• Foster Dance Studios in Evanston for choreographing the Firework flash mob;
  • Performing Arts Limited for supporting Donna’s Good Things in a hundred different ways.

Whew.  Now I only need to worry about who I am missing, which I am certain of there are many.  Well, that’s for me to obsess over.  How bouts’ you obsess over some of these photos.  This is what knowing and loving and doing look like:

crowd scene
So many people!
Mother-Daughter shavees
Husband-Wife shavees all the way from Michigan.
Our youngest shavees — so brave!
PAL Studio
Our “PALS” from Performing Arts Limited
Dr. Lulla
Dr. Lulla talks about the realities of pediatric cancer.
Ellen shaving with a brew. Thumbs up, girl!
Flash Mob
Firework flash mob!
Dollars and Hair
Taking it all off for a few bucks!
Joining the bone marrow donor national registry is easy!
Bald Beauties
Look at our bald beauties. Lovely ladies.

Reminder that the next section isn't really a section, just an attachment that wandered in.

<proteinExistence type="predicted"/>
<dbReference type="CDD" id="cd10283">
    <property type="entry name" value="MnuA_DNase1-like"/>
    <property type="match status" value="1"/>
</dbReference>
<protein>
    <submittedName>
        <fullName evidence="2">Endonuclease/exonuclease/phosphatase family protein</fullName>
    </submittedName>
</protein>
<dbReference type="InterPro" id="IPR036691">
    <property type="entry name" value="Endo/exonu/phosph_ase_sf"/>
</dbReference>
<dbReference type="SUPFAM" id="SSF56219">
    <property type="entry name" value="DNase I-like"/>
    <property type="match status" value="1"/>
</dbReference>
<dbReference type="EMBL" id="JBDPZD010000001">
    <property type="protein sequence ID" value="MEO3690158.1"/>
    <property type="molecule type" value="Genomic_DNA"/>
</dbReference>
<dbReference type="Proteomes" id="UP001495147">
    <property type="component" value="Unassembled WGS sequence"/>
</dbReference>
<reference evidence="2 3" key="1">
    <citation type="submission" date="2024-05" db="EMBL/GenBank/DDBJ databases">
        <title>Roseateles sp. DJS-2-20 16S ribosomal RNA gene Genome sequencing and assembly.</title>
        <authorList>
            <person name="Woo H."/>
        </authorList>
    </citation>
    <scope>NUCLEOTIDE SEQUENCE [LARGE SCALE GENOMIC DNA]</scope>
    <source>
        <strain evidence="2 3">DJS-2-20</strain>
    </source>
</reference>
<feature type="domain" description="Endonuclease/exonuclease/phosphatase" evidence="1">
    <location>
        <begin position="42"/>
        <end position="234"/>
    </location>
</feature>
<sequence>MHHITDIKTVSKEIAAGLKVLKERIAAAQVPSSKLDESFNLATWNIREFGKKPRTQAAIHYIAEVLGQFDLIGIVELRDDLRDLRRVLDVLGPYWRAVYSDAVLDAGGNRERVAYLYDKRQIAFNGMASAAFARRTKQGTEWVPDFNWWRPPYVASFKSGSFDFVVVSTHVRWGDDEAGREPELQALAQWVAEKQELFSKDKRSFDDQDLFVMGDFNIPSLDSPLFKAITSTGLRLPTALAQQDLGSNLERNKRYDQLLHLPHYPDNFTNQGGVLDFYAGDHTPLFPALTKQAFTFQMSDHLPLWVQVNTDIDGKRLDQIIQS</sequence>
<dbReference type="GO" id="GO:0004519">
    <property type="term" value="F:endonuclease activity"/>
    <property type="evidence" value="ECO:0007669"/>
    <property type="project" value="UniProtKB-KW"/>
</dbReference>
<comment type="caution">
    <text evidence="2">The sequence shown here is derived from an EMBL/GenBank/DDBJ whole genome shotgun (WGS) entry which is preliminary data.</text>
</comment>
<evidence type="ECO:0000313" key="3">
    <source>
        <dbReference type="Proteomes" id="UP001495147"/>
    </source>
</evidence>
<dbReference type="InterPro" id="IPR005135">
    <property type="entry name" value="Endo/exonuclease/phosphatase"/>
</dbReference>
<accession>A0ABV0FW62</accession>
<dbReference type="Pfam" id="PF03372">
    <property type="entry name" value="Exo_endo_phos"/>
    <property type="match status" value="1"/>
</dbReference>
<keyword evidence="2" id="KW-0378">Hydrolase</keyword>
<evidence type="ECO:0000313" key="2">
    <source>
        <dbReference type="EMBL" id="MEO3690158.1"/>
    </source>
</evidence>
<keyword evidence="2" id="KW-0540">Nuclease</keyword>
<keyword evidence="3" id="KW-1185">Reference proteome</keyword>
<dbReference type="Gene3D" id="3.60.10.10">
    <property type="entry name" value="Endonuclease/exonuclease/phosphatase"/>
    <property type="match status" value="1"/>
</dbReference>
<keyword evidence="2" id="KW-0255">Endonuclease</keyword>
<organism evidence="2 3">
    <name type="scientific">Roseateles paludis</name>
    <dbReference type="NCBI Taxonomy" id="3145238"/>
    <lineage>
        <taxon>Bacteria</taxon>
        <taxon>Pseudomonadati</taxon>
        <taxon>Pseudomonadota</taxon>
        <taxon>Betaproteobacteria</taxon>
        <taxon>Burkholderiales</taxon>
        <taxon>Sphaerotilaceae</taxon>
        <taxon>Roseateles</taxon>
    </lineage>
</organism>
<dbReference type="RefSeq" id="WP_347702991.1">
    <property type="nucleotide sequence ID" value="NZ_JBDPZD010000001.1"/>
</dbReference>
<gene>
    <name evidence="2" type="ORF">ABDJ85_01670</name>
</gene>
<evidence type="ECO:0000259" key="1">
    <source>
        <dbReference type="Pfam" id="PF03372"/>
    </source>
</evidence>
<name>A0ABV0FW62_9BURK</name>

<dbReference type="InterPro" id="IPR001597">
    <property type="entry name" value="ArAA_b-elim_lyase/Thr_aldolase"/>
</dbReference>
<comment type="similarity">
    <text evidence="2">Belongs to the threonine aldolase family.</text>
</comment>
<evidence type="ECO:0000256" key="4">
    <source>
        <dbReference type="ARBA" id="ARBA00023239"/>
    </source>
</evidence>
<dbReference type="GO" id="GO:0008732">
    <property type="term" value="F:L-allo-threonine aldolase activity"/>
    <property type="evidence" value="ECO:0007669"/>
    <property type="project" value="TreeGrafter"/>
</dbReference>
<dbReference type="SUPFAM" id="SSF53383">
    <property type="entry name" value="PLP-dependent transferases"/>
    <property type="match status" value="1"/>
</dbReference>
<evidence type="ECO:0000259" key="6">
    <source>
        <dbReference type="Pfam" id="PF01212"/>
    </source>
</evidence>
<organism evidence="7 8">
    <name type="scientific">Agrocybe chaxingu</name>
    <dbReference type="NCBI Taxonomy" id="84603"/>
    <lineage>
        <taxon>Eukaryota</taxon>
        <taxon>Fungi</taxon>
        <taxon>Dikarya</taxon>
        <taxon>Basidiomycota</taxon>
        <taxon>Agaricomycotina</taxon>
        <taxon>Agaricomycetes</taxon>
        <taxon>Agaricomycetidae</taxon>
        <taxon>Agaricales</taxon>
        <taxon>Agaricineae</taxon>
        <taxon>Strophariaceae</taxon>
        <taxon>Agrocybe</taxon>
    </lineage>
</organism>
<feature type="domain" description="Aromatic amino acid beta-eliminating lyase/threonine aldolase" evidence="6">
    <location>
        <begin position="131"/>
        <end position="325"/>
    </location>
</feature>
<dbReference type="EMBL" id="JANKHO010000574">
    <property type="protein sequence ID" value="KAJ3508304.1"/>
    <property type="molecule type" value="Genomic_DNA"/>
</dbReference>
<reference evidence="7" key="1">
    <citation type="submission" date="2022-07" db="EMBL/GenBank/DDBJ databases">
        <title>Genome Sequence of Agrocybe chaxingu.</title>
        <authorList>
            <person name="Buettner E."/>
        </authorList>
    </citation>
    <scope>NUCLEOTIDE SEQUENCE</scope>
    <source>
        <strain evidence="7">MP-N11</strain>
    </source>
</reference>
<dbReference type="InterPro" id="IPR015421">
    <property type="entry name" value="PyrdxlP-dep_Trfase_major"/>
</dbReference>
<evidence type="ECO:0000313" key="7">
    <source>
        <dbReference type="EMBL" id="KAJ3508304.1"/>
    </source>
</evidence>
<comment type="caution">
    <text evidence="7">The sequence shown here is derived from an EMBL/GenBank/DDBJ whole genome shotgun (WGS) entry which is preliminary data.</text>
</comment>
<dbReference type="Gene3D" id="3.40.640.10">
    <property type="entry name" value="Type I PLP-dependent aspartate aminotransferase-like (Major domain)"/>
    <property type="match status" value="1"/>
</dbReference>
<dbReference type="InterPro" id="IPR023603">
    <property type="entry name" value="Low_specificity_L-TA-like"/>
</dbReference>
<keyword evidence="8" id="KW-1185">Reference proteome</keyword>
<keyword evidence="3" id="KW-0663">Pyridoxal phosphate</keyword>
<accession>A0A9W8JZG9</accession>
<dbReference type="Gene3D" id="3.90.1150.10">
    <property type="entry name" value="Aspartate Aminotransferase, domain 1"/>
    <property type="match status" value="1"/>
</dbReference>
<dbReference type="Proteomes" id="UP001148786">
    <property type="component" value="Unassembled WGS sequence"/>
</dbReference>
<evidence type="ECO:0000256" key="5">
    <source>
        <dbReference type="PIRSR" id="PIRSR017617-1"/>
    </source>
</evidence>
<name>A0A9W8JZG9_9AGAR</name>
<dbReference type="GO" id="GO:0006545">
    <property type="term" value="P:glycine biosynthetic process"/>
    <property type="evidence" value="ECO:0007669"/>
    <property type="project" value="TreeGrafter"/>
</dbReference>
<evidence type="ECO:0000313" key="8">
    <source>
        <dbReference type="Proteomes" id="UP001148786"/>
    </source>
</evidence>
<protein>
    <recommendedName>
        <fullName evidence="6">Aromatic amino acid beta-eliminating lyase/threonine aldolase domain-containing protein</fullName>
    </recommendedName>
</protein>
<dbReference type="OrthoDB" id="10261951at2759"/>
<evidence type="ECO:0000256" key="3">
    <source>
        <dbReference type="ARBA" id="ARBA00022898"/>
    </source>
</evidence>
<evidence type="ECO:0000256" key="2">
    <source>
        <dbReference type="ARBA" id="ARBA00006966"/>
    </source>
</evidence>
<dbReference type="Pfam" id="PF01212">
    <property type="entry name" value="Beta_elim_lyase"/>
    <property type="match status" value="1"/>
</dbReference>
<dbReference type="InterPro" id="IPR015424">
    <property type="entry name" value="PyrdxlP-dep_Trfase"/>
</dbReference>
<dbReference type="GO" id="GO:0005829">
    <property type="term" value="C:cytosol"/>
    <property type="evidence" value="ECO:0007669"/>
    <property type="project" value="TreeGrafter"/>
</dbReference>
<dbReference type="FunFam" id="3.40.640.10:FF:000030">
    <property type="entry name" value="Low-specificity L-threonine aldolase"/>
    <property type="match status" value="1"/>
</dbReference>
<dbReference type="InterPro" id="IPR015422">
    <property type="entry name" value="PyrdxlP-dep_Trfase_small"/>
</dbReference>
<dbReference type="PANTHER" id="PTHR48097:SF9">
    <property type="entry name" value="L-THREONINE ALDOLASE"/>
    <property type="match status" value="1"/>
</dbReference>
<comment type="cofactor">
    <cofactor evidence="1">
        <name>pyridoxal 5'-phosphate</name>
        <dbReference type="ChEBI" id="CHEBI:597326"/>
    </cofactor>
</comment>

Shavin' Shelleys
The Shavin’ Shelleys from Georgia! They are peachy!
Audience shot
What you see when you’re being shaved.
Deb triumphs
Deb wins the prize for distance travel — came from California to shave!
Blogger Royalty
The Blogger Brigade!

4 Replies to “Bald Heads, Clear Eyes, Full Hearts, Can’t Lose”

  1. Your powerful writing brought Donna to life and gave so much hope to pediatric cancer. Congratulations on showing us all how to reach that unreachable star. Impossible not to love your family – I am only sad that, unlike the beautiful Deb, I couldn’t fly out from California to be there.